February 16, 2009
Would you be willing to have your tombstone read, simply, “DOUCHE”?
How about “PERV”?
Of course. And I really can’t fathom why anyone would object to doing this. What are you so concerned about? Offending people? Embarrassing your family? So what! YOU’LL BE DEAD. Who gives a shit? To paraphrase Woody Allen’s father in Hannah and Her Sisters: “Why should you care? You’ll be unconscious!” You get to enjoy your money now, and by the time you have to pay the piper, you’ll be far beyond the reach of public opinion. The only real obstacle I can think of is legal. Illinois apparently has a law on the books forbidding people from placing, erecting, or constructing “any objectionable, indecent or obscene tombstone, vault, grave jewel, monument, engraving or device” on a cemetery plot, and for all I know there are similar statutes across the country. Kind of makes you wonder what people were getting up to back in the old days that made such a law necessary in the first place. Were plots really being adorned with indecent devices to the extent that the state government had to step in? The mind boggles. Mine does, anyway. It also makes me wonder what the hell a grave jewel is, and how it could possibly be obscene. Unfortunately, the mighty Google is no help with this query. Anyone?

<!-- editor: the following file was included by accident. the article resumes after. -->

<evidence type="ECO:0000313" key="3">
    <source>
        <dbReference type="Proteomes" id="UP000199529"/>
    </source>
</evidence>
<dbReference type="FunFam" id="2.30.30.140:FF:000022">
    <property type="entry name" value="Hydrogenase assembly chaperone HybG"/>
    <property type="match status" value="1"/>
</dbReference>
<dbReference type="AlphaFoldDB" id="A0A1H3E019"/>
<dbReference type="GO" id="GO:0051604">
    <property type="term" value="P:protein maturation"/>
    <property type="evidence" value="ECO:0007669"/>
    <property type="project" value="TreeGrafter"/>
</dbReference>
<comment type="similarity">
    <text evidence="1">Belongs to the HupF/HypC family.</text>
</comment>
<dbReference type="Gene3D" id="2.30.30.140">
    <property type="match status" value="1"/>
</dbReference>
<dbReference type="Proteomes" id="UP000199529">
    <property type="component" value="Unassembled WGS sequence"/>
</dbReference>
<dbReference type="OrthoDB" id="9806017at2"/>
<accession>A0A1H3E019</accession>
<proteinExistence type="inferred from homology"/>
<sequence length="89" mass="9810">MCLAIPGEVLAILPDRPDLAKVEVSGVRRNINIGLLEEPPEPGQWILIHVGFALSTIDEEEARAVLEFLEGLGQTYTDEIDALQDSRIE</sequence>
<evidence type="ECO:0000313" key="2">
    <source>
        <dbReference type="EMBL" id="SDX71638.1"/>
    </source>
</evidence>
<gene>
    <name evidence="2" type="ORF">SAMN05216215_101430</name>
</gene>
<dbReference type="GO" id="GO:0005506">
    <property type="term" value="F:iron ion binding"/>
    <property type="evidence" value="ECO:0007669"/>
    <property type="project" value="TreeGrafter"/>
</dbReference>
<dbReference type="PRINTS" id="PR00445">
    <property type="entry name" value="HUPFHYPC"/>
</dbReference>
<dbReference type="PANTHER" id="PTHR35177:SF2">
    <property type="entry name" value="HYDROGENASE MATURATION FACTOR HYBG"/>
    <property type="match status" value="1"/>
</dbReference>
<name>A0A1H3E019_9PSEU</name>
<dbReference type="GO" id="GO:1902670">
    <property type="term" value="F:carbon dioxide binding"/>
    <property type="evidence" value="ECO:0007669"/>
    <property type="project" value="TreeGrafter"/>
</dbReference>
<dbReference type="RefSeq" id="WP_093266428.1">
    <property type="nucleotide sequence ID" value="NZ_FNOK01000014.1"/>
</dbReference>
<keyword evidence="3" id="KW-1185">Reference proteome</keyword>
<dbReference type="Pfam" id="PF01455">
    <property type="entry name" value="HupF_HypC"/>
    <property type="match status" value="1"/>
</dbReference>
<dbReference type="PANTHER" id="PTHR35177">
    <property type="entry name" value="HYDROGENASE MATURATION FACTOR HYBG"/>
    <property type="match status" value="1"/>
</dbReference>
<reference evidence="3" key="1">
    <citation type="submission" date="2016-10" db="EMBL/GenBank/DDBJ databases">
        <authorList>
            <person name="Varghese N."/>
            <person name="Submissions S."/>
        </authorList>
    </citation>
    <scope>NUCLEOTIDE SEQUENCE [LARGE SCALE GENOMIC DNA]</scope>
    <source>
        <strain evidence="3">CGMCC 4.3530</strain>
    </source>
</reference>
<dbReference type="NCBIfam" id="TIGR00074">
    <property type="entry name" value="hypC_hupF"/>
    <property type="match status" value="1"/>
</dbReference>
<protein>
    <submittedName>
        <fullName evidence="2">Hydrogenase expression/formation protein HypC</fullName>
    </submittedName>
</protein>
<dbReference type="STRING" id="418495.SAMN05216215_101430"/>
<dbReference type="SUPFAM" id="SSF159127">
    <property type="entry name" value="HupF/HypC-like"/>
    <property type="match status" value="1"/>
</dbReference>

Ah! A chance to be known as a douche or a perv to clove-smoking goths that hang around my tombstone, cemetery groundskeepers, bereaved visitors (who will cry even harder once they realize that their loved one is next to some pervert or douchebag who 1) felt the need to tell the world she’s a douche via her tombstone and 2) is seemingly trying to let everyone know that, yes, she plans to carry on being a perv in the afterlife) and pretty much anyone who happens past my grave. On the one hand, I’d like to be pragmatic about this: I’ll be dead and, therefore, totally oblivious. So I’ll opt for the money now. But I wouldn’t exactly be excited about accepting this dare. It strikes me as an annoying thing to put your kids through (they’ll harbor enough resentment toward you as it is), and if you leave behind a spouse or (worst case scenario) a parent, I think they’d be pretty bummed about the whole mess – and doubly so each every time they visited you. So, the answer is yes, of course, but with a few qualms. Although, nothing that a million dollars couldn’t help me get over. Easy.
For the record, I looked up “grave jewelry” and it turns out it’s any one of various sorts of adornments that are incorporated into a tombstone’s design (do a Google image search; the pics it pulls up are only consistent in their gaudiness). Ironically, it sounds like something I might actually like to have put on my grave marker. Tombstones are – being a cry for post-mortem attention, after all – ipso facto tacky. Why not just run with that idea? I mean, I wouldn’t mind if my grave were totally bedazzled and painted bright pink with a picture of my head floating in a snifter engraved into it (I’m actually getting more and more into this idea as I write this). Kitschy and campy just strikes me as better than douchy and pervy.